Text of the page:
Society, and National Society of Leadership and Success. Overall, Hallie says [AUDIO OUT]
whether with students or faculty or organizations
like her sorority, they all taught her how to
be independent [AUDIO OUT] the life skills
that she believes will serve her
well as a teacher. Hallie said she chose
Bradley after visiting many schools because ultimately,
she felt at home here. The opportunities for
student engagement, she says, are head and shoulders
above the rest. And I like to hear that. It’s obvious when you
see her resume that she took [AUDIO OUT] opportunities. So it is my pleasure to
introduce this year’s student speaker, Hallie Nissen. [APPLAUSE AND CHEERING] HALLIE NISSEN: President
Roberts, Provost Zakahi, Chairman Stewart, members
of the Board of Trustees, faculty, family, friends,
and fellow [AUDIO OUT], 2016, it is an honor to be
standing before you today. From a very early age, all of
us try to comprehend the world and make sense of
our place in it. When I was five years old, my
family and I went on a trip to Mexico. During our [AUDIO OUT] be able
to swim with the dolphins. As we were leaving
the dolphin adventure, I turned to my family and
said in complete sincerity, [AUDIO OUT] where do the
dolphins go to the bathroom? Our paths from youthful
innocence to fully contributing members of society [AUDIO OUT]. Our academic careers and
continue until we become [AUDIO OUT] higher lives. If we are fortunate, we
encounter educators and mentors [AUDIO OUT] of self-discovery. Our journeys certainly do
not end with graduation. Commence means to begin. Therefore, today, our
commencement ceremony symbolizes that we are beginning
a new chapter in our lives. Our generation, the
[AUDIO OUT] of needing instant gratification. At the same time,
though, our road to self-fulfillment
and adulthood is somewhat longer than
those of our ancestors. This is not necessarily
a bad thing, however. [AUDIO OUT]
contemporary psychologists and sociologists [AUDIO OUT]
to the life stage from ages 18 through the late 20s
as emerging adulthood. Emerging adults explore a
variety of possible directions in life, work, and attitudes. This is one little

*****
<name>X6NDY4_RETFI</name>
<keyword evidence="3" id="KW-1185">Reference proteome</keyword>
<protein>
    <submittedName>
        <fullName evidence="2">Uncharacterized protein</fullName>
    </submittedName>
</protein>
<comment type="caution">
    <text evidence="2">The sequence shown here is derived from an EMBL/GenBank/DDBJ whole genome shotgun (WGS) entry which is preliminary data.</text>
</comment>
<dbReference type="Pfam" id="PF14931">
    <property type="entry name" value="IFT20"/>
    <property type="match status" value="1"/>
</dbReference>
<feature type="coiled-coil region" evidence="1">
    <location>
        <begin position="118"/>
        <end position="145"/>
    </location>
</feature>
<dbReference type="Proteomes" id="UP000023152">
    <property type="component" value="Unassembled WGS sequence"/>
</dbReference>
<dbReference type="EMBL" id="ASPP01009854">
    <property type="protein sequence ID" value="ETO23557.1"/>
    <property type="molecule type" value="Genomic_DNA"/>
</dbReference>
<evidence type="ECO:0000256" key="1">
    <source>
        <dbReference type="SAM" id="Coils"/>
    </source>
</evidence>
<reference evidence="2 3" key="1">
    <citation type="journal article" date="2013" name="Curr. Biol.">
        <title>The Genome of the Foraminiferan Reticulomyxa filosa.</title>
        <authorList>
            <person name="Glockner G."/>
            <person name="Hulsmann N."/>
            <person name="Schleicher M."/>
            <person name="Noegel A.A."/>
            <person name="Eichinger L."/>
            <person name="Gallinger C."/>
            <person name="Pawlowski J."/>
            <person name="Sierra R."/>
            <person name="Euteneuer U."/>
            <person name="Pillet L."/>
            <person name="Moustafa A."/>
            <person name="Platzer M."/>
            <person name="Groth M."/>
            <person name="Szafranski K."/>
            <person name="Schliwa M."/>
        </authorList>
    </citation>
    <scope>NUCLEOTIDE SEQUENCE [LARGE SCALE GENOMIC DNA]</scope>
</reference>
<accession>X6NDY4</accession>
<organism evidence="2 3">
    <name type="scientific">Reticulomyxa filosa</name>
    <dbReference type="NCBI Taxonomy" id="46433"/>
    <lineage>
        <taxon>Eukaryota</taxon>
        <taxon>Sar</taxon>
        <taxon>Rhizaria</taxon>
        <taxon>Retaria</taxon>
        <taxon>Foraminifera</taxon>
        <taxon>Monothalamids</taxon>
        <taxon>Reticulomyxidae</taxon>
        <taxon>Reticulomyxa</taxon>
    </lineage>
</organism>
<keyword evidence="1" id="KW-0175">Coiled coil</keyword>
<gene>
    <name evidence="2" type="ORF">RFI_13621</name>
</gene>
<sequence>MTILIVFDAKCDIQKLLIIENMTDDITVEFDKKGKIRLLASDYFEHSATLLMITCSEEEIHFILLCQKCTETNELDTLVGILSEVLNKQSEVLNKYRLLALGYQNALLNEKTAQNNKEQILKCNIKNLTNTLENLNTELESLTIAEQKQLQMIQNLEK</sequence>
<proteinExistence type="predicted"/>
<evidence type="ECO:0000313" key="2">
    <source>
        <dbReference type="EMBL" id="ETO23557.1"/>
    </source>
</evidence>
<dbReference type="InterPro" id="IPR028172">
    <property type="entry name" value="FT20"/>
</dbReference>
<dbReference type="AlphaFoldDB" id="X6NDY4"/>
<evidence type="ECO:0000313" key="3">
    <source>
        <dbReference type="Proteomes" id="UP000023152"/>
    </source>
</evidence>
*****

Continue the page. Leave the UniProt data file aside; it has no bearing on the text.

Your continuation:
[AUDIO OUT] and when the opportunities for
independent exploration of life’s possibilities
are greater for most of us then they will be at any
other period in our lives. [AUDIO OUT]. My academic career, I have
been fortunate to have teachers and role models
that provided support in my educational journey and
helped me to navigate around obstacles. [AUDIO OUT]
I embark on my teaching career [AUDIO OUT] understand
the world [AUDIO OUT]. According to the recent Wall
Street Journa/Times Higher Education College
[AUDIO OUT], University has been recognized as one of
the top 10 schools [AUDIO OUT] engagement. [AUDIO OUT] small class sizes
and approachable faculty and staff certainly engaged
me and fostered [AUDIO OUT] become a professional educator. The need to feel
engaged and connected is particularly important
to our generation. Millennials are often
unfairly characterized by Boomers and Gen Xers as
lazy, [AUDIO OUT] self-absorbed. However, many
generational researchers note that millennials are highly
[AUDIO OUT] and inclusive. We embrace both
technology and diversity. We see work and life
as an integrated whole rather than merely striving
to balance different [AUDIO OUT] and family. We try to blend all aspects
together harmoniously. As we hopefully
find jobs, we will be joining other
millennials in what is now a majority of the workforce. During our time at Bradley,
we learned first-hand that we have far more in
common with each other than we have
differences amongst us. We also learned that success is
about maximizing productivity and building long-term
relationships. At Bradley, we learned how
to be a part of something bigger than ourselves,